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John Adams Blog

The blog of The Antient and Honourable John Adams Society, Minnesota's Conservative Debating Society www.johnadamssociety.org

Thursday, November 25, 2004

Smelly Little Orthodoxies

I hate socialism because it is socialist. I hate capitalism because it is capitalist. I hate Chrisitanity because it is Christian. Although George Orwell -the author of the books 1984 and Animal Farm -- only got two of these three statements right. That's not bad.

Orwell thought all abstract doctrines misled the local people from correcting obvious wrongs based on their own perceptions or common sense. Orwell referred to socialist, capitalist, Christian (ironically, especially Catholic) and other doctrines as "smelly little orthodoxies."

In the most recent issue of First Things, Paul J. Griffiths in an article titled "Orwell for Christians" points out the many things Christias can learn from Orwell.

Importantly, Griffiths points out how closely Orwell's suspicion of smelly little orthodoxies echoes that of the Roman Catholic Church. From Leo XIII's Rerum Nevorum to John Paul II's Centismus Annus, the Popes have insisted in not identifying a single political or economic doctrine to answer social questions, but instead has concentrated on identifying instances of offense against natural law and natural rights which are associated with certain political or economic doctrines.

In my opinion, Orwell and the Roman Catholic church (at its best) share similar approaches to Big Brother.

Blogger Sloanasaurus said...

The unfortunate problem for the Church, however, is from time to time evil men end up in positions of power. Thus, there is always the risk of big brother with the church even if the church adheres, in general to the correct philosphy through the ages.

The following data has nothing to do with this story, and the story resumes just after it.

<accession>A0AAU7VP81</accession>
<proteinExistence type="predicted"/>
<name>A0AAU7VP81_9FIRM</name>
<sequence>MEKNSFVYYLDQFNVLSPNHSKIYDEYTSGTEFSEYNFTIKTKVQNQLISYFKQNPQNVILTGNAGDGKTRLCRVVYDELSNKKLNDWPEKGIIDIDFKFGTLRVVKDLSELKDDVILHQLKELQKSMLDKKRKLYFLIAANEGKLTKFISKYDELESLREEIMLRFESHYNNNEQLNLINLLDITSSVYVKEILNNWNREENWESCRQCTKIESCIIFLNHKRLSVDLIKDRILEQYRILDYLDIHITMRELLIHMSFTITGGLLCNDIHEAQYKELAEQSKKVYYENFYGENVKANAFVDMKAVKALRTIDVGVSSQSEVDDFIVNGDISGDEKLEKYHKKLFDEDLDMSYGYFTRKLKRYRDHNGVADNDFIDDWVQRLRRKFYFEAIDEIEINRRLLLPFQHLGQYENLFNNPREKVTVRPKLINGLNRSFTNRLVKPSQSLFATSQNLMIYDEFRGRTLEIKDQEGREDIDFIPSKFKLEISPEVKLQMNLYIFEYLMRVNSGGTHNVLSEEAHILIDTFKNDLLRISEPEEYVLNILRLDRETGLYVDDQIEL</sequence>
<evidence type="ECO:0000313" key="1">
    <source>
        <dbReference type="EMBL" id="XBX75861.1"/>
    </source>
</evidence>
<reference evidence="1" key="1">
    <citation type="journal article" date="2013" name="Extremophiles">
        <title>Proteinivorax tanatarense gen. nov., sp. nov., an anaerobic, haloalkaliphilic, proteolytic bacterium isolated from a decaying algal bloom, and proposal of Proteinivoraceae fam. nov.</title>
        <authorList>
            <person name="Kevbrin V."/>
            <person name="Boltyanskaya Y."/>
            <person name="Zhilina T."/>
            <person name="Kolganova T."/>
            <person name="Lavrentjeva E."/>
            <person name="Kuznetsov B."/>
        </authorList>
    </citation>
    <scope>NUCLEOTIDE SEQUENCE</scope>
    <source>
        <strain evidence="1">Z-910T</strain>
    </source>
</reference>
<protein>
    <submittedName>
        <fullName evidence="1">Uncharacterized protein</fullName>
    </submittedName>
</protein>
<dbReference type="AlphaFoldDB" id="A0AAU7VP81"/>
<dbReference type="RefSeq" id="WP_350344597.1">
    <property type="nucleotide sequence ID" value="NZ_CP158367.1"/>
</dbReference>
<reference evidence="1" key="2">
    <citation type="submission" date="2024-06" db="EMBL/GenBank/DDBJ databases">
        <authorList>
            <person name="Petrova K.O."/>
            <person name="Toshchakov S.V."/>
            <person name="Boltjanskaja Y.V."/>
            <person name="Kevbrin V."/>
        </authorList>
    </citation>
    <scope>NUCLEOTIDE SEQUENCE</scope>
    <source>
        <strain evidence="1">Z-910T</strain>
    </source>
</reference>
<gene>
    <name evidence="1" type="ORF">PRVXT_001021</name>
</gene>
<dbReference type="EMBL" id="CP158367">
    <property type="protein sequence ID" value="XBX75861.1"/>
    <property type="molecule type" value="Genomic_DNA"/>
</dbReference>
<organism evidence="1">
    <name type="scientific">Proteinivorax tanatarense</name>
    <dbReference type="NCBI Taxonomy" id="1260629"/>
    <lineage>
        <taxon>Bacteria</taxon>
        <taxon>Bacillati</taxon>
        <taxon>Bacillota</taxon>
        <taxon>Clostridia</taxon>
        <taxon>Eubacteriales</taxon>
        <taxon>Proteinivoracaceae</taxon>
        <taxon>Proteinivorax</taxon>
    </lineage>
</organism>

3:04 PM, November 25, 2004  
Blogger Harsh Pencil said...

The Church becoming "Big Brother" when its leaders are evil men is only a problem when the Church has temporal or secular power. Notice that the classic "bad popes" such as Alexander VI occurred when the Church was near its high point of temporal power. And this makes sense. If the papacy has worldy power, men who want worldly power will seek it. Thus the best argument for separation of church and state is not to protect the state, but to protect the Church.

11:20 PM, November 26, 2004  
Blogger King Oliver said...

This is one of ssc's most profound recurring themes. It addresses the form of culture, identifying the "coagulation" of thought into systems that provide leverage for one set of interests to outweigh another. How much damage have we done to ourselves by allowing the ideology of the free market to blind us to the full range of consequences of buying practically everything overseas? The exclusion of Christianity from schools, the acceptance of the pornography industry, abortion rights, massive culturally-incompatible immigration, and other policy errors reflect ideology weighing in at the expense of more holistic, truly centrist thought.

4:28 PM, December 02, 2004  

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